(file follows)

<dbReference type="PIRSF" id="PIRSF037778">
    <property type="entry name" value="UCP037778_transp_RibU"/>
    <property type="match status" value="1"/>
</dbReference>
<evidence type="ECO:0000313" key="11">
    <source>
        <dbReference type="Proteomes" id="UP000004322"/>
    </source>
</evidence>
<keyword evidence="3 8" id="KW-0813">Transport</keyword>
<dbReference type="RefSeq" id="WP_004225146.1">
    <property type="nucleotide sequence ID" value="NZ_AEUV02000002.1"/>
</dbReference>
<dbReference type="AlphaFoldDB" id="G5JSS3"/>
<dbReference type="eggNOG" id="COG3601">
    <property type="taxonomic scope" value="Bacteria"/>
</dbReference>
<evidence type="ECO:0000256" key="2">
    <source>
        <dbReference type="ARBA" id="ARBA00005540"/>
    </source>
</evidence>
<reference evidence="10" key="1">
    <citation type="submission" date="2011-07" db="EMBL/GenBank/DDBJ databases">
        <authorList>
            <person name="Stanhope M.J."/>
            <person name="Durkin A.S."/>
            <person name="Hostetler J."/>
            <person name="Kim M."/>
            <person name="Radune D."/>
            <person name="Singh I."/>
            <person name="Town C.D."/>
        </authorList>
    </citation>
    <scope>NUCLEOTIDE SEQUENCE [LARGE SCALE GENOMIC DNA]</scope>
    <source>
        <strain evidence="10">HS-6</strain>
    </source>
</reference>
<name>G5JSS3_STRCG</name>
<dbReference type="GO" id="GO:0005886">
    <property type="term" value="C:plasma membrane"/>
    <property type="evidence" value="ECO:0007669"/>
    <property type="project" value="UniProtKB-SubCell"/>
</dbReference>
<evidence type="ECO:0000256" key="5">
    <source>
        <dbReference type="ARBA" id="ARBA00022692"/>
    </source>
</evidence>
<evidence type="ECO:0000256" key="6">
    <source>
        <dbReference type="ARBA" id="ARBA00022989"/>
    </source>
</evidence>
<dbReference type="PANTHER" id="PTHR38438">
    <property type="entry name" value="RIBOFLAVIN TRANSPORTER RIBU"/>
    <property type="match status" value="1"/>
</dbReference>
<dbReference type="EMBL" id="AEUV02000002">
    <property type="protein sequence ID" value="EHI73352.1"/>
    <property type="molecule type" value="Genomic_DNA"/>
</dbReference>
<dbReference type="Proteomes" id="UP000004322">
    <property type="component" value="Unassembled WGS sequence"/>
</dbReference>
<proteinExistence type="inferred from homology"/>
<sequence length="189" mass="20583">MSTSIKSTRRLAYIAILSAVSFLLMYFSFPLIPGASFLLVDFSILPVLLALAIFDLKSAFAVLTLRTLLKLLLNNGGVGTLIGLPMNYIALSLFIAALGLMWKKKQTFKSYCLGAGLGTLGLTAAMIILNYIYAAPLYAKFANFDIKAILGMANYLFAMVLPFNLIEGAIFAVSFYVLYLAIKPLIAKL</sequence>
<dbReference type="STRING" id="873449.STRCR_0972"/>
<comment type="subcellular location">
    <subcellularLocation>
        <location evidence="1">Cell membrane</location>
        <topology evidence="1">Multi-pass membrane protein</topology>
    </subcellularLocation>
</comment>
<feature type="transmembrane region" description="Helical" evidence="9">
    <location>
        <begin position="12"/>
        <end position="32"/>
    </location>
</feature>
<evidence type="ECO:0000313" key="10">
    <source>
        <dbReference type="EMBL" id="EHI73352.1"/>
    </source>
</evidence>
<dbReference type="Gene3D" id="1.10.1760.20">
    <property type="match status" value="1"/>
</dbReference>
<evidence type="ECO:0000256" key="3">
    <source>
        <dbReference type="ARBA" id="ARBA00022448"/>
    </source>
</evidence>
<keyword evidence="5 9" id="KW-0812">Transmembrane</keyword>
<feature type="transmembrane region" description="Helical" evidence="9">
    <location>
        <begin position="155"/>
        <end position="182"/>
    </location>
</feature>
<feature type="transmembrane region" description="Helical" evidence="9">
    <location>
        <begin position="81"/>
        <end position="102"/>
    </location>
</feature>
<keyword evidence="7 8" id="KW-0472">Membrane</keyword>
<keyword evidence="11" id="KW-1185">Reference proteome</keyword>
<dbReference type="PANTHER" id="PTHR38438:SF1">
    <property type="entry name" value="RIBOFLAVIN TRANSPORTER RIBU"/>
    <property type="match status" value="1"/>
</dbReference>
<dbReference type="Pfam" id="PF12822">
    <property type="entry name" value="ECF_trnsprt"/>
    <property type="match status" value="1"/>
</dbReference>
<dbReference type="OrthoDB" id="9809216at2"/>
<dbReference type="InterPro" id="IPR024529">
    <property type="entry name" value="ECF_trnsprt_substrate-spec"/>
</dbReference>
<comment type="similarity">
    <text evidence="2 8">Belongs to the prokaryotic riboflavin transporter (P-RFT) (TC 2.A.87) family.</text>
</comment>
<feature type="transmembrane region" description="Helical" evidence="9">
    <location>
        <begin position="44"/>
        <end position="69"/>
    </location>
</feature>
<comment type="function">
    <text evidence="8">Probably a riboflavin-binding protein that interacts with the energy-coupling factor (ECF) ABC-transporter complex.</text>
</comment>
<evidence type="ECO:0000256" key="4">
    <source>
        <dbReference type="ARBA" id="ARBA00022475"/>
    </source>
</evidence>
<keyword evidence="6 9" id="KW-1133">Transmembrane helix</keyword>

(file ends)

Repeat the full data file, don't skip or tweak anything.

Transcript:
<dbReference type="PIRSF" id="PIRSF037778">
    <property type="entry name" value="UCP037778_transp_RibU"/>
    <property type="match status" value="1"/>
</dbReference>
<evidence type="ECO:0000313" key="11">
    <source>
        <dbReference type="Proteomes" id="UP000004322"/>
    </source>
</evidence>
<keyword evidence="3 8" id="KW-0813">Transport</keyword>
<dbReference type="RefSeq" id="WP_004225146.1">
    <property type="nucleotide sequence ID" value="NZ_AEUV02000002.1"/>
</dbReference>
<dbReference type="AlphaFoldDB" id="G5JSS3"/>
<dbReference type="eggNOG" id="COG3601">
    <property type="taxonomic scope" value="Bacteria"/>
</dbReference>
<evidence type="ECO:0000256" key="2">
    <source>
        <dbReference type="ARBA" id="ARBA00005540"/>
    </source>
</evidence>
<reference evidence="10" key="1">
    <citation type="submission" date="2011-07" db="EMBL/GenBank/DDBJ databases">
        <authorList>
            <person name="Stanhope M.J."/>
            <person name="Durkin A.S."/>
            <person name="Hostetler J."/>
            <person name="Kim M."/>
            <person name="Radune D."/>
            <person name="Singh I."/>
            <person name="Town C.D."/>
        </authorList>
    </citation>
    <scope>NUCLEOTIDE SEQUENCE [LARGE SCALE GENOMIC DNA]</scope>
    <source>
        <strain evidence="10">HS-6</strain>
    </source>
</reference>
<name>G5JSS3_STRCG</name>
<dbReference type="GO" id="GO:0005886">
    <property type="term" value="C:plasma membrane"/>
    <property type="evidence" value="ECO:0007669"/>
    <property type="project" value="UniProtKB-SubCell"/>
</dbReference>
<evidence type="ECO:0000256" key="5">
    <source>
        <dbReference type="ARBA" id="ARBA00022692"/>
    </source>
</evidence>
<evidence type="ECO:0000256" key="6">
    <source>
        <dbReference type="ARBA" id="ARBA00022989"/>
    </source>
</evidence>
<dbReference type="PANTHER" id="PTHR38438">
    <property type="entry name" value="RIBOFLAVIN TRANSPORTER RIBU"/>
    <property type="match status" value="1"/>
</dbReference>
<dbReference type="EMBL" id="AEUV02000002">
    <property type="protein sequence ID" value="EHI73352.1"/>
    <property type="molecule type" value="Genomic_DNA"/>
</dbReference>
<dbReference type="Proteomes" id="UP000004322">
    <property type="component" value="Unassembled WGS sequence"/>
</dbReference>
<proteinExistence type="inferred from homology"/>
<sequence length="189" mass="20583">MSTSIKSTRRLAYIAILSAVSFLLMYFSFPLIPGASFLLVDFSILPVLLALAIFDLKSAFAVLTLRTLLKLLLNNGGVGTLIGLPMNYIALSLFIAALGLMWKKKQTFKSYCLGAGLGTLGLTAAMIILNYIYAAPLYAKFANFDIKAILGMANYLFAMVLPFNLIEGAIFAVSFYVLYLAIKPLIAKL</sequence>
<dbReference type="STRING" id="873449.STRCR_0972"/>
<comment type="subcellular location">
    <subcellularLocation>
        <location evidence="1">Cell membrane</location>
        <topology evidence="1">Multi-pass membrane protein</topology>
    </subcellularLocation>
</comment>
<feature type="transmembrane region" description="Helical" evidence="9">
    <location>
        <begin position="12"/>
        <end position="32"/>
    </location>
</feature>
<evidence type="ECO:0000313" key="10">
    <source>
        <dbReference type="EMBL" id="EHI73352.1"/>
    </source>
</evidence>
<dbReference type="Gene3D" id="1.10.1760.20">
    <property type="match status" value="1"/>
</dbReference>
<evidence type="ECO:0000256" key="3">
    <source>
        <dbReference type="ARBA" id="ARBA00022448"/>
    </source>
</evidence>
<keyword evidence="5 9" id="KW-0812">Transmembrane</keyword>
<feature type="transmembrane region" description="Helical" evidence="9">
    <location>
        <begin position="155"/>
        <end position="182"/>
    </location>
</feature>
<feature type="transmembrane region" description="Helical" evidence="9">
    <location>
        <begin position="81"/>
        <end position="102"/>
    </location>
</feature>
<keyword evidence="7 8" id="KW-0472">Membrane</keyword>
<keyword evidence="11" id="KW-1185">Reference proteome</keyword>
<dbReference type="PANTHER" id="PTHR38438:SF1">
    <property type="entry name" value="RIBOFLAVIN TRANSPORTER RIBU"/>
    <property type="match status" value="1"/>
</dbReference>
<dbReference type="Pfam" id="PF12822">
    <property type="entry name" value="ECF_trnsprt"/>
    <property type="match status" value="1"/>
</dbReference>
<dbReference type="OrthoDB" id="9809216at2"/>
<dbReference type="InterPro" id="IPR024529">
    <property type="entry name" value="ECF_trnsprt_substrate-spec"/>
</dbReference>
<comment type="similarity">
    <text evidence="2 8">Belongs to the prokaryotic riboflavin transporter (P-RFT) (TC 2.A.87) family.</text>
</comment>
<feature type="transmembrane region" description="Helical" evidence="9">
    <location>
        <begin position="44"/>
        <end position="69"/>
    </location>
</feature>
<comment type="function">
    <text evidence="8">Probably a riboflavin-binding protein that interacts with the energy-coupling factor (ECF) ABC-transporter complex.</text>
</comment>
<evidence type="ECO:0000256" key="4">
    <source>
        <dbReference type="ARBA" id="ARBA00022475"/>
    </source>
</evidence>
<keyword evidence="6 9" id="KW-1133">Transmembrane helix</keyword>